The Seizures Get Worse
It was about this time that Daniel developed photosentive seizures.This means that he would have a seizure if he went out in the sun, looked too closely at a TV or computer screen. Looking at small stripes or window screens would also trigger a seizure. Currently, Daniel still has problems with certain patterns and the sun. He has to wear polarized sunglasses and a hat at all times when he is outside. He cannot get overheated because his body does not regulate his temperature well and he will have a seizure. We can not take him into some stores or restaurants due to the nature of decor or patterns that will trigger seizures. We are constantly vigilant in being aware of his surroundings.
In 2006, after the recommendation from our neurologist, we took Daniel to the Miami Children’s Hospital for a surgical consult. We were told that he was not a candidate for the surgery. We came back home and continued trying different medications. At this time they tried him on Clobazam, Topimax, and Keppra, Clonazepam, Lamictal to name a few. He was still having 50 to 100 myoclonic seizures a day. He was also having complex partial and grand mals at night.
In May of 2009 we took Daniel to the Cleveland Clinic in Cleveland, Ohio. The doctors there did a week long video EEG to see what type of seizures Daniel was having. As usual, he had plenty for them to see. He had at least one to three seizures a night, with most lasting over 5 minutes and had to be given Diastat to stop them. They were able to see him having 3 types of seizures every night. He also had about 50 -100 small seizures during the day (these are usually seen as small eye flutters). They put him on a new medicine called Zarontin, and there was an immediate improvement. They also lowered his dose of Lamictal in half. They did many tests while we were there, including MRI, Pet scan, blood work, and genetic tests.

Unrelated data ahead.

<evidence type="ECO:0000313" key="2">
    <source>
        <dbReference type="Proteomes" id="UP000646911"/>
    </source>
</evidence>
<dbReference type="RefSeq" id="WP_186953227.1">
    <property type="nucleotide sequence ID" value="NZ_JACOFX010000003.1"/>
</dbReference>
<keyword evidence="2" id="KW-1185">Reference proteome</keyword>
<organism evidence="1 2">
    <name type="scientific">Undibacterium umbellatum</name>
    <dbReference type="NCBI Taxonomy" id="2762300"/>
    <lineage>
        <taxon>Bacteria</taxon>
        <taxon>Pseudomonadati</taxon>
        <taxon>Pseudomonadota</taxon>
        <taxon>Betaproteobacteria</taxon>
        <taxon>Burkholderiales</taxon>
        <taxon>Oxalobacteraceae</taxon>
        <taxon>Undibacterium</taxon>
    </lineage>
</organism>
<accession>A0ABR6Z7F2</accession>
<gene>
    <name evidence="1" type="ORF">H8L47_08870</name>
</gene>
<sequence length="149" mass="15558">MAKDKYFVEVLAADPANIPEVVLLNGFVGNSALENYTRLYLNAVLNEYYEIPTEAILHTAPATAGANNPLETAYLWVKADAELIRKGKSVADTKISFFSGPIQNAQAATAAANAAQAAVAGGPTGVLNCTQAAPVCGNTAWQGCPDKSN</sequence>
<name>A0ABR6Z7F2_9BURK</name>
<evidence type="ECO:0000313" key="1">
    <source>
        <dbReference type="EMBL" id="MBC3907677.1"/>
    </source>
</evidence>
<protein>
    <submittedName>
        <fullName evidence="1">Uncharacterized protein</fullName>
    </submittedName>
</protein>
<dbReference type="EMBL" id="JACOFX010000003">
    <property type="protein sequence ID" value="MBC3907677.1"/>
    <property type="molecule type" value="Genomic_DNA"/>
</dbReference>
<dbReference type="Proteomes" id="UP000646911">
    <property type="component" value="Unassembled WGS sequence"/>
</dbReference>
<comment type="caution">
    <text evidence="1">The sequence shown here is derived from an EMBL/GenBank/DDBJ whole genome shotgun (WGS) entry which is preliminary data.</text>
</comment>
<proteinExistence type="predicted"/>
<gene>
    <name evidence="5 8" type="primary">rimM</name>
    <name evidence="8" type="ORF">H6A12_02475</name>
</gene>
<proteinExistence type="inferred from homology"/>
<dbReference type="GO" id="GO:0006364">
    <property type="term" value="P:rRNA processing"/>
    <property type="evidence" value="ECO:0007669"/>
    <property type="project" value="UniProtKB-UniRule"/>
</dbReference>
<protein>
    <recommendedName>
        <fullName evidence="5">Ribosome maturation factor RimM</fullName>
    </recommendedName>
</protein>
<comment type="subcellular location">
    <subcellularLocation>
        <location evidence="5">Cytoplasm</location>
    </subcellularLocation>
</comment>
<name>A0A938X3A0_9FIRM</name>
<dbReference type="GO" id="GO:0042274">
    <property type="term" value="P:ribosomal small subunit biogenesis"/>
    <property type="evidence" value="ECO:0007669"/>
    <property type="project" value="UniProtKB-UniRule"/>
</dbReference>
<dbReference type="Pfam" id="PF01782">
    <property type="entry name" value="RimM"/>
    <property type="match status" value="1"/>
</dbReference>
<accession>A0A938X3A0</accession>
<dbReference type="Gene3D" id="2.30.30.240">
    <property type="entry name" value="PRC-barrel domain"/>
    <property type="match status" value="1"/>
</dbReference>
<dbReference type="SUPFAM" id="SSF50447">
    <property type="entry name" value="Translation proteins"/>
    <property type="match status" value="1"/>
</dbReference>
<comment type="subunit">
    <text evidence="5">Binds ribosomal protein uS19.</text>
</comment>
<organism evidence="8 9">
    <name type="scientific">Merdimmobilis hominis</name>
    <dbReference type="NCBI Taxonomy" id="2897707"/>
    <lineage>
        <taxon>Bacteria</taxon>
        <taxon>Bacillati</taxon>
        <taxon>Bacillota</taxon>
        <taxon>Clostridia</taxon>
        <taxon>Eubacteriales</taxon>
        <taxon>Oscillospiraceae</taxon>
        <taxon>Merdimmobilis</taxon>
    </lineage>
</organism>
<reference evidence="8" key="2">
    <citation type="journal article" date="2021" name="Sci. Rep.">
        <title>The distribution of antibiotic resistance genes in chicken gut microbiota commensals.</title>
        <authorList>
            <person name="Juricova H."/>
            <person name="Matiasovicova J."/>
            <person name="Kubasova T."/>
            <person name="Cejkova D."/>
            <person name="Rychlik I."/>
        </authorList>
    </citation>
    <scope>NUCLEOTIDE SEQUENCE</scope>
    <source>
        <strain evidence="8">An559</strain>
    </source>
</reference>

All Daniel’s tests were normal except for one. The Dr. called to tell us that Daniel tested positive for the SCN1A gene mutation. Then Erick and I were tested and were negative for this genetic defect. So we now have a diagnosis for Daniel after 10 years of looking and hoping!
Having the mutation on the SCN1A gene and the many types of seizures that he has led us to a diagnosis of Dravet's Syndrome. Dravet's Syndrome is a very severe form of epilepsy. There is no cure, so Daniel will continue to need a lifetime of care. The seizures will not go away.
Somehow we were relieved. We had a diagnosis at last! Having this diagnosis means knowing what medications to stay away from. We learned that one of the meds he is currently on Lamictal, is known to make seizures worse in children with Dravet’s. He is now almost off of it completely. Right now the Zarontin has made a huge improvement in Daniel’s life. His seizures are mostly at night with very few during the day. There are some other drugs that are known to be helpful to Dravet children, but they are very expensive. They are Stiripentol and Clobazam. These medications are only available thru a pharmacy in Canada or from France directly. In November 2008 these drugs were given Orphan status here in the U.S. and are awaiting FDA approval.
Daniel has severe developmental delays and some autistic traits. He is 10 years old but with the mental ability of a 4 year old. He is verbal but does not have good comprehension or communication skills. He needs watching 24/7 days a week. He can never be left alone. He gets some Speech Therapy and Occupational Therapy and has been diagnosed with very lax joints all over his body. He wears orthotic boots on his feet to help him walk and will need to be reevlauated the rest of his life for adjustments. His feet are so flat that his ankles actually touch the floor when he walks without supports. This has caused his right foot to turn out and his knee to be hyper extended. We will have to keep this monitored as he continues to grow.